Ransomware Regenerates Every 15 Seconds

Tuesday, June 7, 2016 @ 04:06 PM gHale


In a move to bypass client-side security software, ransomware developers are able to create a different version of the malware every 15 seconds.

Cerber ransomware is one of today’s most active ransomware threats, backed by a group that has put in the time and resources to let their malware evolve.

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The ransomware has constantly changed since the beginning of the year, when researchers first spotted it, and nobody has been able to create a free decrypter until now.

Security provider Invincea provided the most recent change in Cerber’s mode of operation. The company said while it was analyzing a log file of Cerber’s latest infection techniques and thus trying to reproduce the infection chain, their analysts got a Cerber ransomware payload with a different file hash.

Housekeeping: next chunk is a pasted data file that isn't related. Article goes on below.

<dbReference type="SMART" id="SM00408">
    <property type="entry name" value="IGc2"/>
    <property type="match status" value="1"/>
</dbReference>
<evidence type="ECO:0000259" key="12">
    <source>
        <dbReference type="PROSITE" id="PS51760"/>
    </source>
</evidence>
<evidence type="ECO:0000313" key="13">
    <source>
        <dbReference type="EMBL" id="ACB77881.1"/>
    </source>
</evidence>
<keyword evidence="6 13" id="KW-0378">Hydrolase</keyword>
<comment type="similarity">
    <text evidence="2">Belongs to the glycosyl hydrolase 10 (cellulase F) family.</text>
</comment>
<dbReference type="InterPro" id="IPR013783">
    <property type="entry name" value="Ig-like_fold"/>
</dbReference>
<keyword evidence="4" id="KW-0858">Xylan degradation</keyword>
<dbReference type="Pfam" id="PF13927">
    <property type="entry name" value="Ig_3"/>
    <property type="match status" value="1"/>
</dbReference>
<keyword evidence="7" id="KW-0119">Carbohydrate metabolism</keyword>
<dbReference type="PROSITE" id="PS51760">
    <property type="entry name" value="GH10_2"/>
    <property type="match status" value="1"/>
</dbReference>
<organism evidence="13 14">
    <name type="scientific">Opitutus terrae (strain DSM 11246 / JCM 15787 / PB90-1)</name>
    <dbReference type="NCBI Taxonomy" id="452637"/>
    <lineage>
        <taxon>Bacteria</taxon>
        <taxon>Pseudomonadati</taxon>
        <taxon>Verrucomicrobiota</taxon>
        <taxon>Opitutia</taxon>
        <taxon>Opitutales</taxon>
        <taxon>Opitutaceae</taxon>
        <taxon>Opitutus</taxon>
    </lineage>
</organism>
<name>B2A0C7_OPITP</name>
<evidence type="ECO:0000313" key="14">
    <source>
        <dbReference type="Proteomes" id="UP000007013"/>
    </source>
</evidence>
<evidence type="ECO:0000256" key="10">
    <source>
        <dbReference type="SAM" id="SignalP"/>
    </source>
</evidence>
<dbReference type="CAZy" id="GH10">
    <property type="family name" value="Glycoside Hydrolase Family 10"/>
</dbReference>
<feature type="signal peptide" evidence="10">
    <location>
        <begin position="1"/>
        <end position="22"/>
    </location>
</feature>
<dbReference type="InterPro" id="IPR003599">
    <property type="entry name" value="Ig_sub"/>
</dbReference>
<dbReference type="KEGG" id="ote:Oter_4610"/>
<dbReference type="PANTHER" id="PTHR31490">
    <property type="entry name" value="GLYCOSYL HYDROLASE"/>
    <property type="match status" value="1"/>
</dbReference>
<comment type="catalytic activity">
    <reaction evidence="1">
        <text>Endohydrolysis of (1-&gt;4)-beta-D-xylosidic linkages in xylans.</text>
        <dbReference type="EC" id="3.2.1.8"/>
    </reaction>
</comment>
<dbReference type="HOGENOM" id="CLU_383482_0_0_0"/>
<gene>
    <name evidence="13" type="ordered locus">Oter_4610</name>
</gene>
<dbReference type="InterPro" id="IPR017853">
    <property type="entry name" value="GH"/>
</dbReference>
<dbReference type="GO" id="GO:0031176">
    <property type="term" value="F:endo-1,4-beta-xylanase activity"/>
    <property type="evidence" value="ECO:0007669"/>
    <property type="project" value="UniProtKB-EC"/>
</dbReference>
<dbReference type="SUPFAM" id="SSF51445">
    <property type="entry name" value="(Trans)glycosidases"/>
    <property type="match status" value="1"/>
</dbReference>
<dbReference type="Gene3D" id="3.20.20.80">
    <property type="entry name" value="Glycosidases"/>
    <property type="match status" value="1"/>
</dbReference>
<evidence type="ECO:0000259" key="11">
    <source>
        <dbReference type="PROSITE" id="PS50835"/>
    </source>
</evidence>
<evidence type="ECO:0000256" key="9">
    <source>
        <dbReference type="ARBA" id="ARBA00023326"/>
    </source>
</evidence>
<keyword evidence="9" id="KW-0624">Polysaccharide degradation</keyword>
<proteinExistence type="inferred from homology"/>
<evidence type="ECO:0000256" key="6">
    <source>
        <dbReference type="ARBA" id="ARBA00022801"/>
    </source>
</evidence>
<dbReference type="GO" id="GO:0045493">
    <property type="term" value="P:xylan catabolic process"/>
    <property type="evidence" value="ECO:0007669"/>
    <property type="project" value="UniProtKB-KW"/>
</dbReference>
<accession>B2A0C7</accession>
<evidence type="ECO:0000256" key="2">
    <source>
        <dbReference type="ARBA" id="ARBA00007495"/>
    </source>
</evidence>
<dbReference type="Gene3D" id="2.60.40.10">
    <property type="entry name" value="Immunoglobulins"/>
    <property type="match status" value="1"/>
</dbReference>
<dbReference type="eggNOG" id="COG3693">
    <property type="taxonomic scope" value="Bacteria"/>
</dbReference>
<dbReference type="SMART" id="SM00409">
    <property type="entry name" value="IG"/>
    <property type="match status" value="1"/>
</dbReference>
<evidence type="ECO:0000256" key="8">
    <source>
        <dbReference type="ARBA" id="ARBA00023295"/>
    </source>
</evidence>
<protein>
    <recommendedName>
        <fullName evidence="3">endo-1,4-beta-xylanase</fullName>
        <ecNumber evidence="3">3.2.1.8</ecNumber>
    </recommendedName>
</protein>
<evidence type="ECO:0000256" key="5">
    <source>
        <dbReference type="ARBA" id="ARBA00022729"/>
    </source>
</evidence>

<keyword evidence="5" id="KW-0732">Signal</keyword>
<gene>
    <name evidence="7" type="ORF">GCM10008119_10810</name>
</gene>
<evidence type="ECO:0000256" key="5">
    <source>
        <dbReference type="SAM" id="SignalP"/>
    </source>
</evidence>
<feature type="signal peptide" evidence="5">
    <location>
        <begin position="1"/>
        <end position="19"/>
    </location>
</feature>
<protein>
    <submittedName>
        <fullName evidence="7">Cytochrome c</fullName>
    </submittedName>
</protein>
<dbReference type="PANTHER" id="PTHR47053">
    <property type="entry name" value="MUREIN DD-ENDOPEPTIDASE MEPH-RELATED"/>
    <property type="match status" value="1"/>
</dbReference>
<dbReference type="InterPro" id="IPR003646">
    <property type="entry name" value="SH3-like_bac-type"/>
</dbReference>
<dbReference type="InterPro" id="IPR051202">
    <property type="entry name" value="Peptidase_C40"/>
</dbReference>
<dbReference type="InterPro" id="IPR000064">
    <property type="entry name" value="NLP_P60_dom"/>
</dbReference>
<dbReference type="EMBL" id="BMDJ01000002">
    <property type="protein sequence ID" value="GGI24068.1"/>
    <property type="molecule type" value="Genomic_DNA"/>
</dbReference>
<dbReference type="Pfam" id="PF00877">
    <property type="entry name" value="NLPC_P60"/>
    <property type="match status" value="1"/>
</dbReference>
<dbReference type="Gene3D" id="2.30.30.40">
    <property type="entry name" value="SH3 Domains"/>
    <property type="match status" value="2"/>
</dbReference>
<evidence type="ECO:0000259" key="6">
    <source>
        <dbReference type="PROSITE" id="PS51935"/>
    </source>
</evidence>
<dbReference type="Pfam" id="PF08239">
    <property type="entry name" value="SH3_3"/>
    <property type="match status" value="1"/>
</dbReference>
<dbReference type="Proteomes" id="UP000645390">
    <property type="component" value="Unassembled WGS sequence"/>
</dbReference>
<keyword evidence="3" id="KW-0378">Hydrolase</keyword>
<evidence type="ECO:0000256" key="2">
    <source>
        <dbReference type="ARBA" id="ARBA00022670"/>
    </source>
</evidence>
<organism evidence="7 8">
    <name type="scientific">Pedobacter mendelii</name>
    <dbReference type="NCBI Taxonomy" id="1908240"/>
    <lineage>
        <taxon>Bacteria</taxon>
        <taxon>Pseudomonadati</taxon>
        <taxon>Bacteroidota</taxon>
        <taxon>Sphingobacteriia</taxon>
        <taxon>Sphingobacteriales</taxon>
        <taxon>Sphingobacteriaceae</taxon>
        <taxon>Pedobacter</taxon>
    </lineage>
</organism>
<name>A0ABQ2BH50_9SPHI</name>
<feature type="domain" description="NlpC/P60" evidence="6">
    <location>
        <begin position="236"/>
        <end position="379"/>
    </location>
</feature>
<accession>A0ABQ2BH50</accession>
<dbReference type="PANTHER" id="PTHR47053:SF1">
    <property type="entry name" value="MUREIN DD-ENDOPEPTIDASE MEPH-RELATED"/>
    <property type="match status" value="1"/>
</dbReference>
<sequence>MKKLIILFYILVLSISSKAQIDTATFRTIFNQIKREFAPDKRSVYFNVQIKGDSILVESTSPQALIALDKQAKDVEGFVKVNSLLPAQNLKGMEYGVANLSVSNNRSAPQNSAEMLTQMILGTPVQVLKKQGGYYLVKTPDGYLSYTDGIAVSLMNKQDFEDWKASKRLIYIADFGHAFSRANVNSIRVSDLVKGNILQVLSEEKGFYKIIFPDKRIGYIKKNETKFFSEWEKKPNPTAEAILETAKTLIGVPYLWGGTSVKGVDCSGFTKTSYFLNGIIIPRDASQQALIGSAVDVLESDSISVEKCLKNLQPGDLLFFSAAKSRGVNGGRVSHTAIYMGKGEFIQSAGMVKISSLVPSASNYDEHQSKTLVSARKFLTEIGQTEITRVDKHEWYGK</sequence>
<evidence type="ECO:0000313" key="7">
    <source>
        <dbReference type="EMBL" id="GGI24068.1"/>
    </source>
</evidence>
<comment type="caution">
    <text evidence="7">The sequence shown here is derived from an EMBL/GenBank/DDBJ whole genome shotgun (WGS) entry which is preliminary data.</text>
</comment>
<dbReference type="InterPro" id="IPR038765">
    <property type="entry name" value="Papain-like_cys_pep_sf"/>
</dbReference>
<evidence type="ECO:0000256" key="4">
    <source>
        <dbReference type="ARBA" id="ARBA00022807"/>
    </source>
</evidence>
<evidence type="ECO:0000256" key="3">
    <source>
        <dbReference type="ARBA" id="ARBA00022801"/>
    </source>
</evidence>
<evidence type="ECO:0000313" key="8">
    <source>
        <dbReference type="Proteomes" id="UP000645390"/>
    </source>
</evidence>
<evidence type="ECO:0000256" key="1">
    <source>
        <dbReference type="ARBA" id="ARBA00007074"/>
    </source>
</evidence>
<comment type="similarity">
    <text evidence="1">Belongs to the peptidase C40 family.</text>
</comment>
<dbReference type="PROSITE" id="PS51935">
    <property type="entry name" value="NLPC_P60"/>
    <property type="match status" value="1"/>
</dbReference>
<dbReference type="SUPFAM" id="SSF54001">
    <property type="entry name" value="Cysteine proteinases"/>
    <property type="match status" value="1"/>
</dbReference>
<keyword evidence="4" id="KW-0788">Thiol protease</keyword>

Retrying the infection chain after a few moments, the researchers got a third hash, and then a fourth hash, and so on. It didn’t take them long to figure out that Cerber’s C&C servers were churning out Cerber binaries with different file hashes every 15 seconds.

This was a sign the developers were employing a “malware factory,” an automated malware assembly line that puts together Cerber payloads but makes small modifications to the file’s internal structure in order to generate files with unique hashes.

A deeper look at the Cerber payloads showed a connection to a suspicious file sample first collected in September 2015, after the Neutrino exploit kit dropped the ransomware.

“By constantly morphing the same old binary from 2015 [Cerber] is able to evade detection quite easily,” said Invincea’s Patrick in a blog post. He was also an author of a research paper on malware factories and polymorphic malware.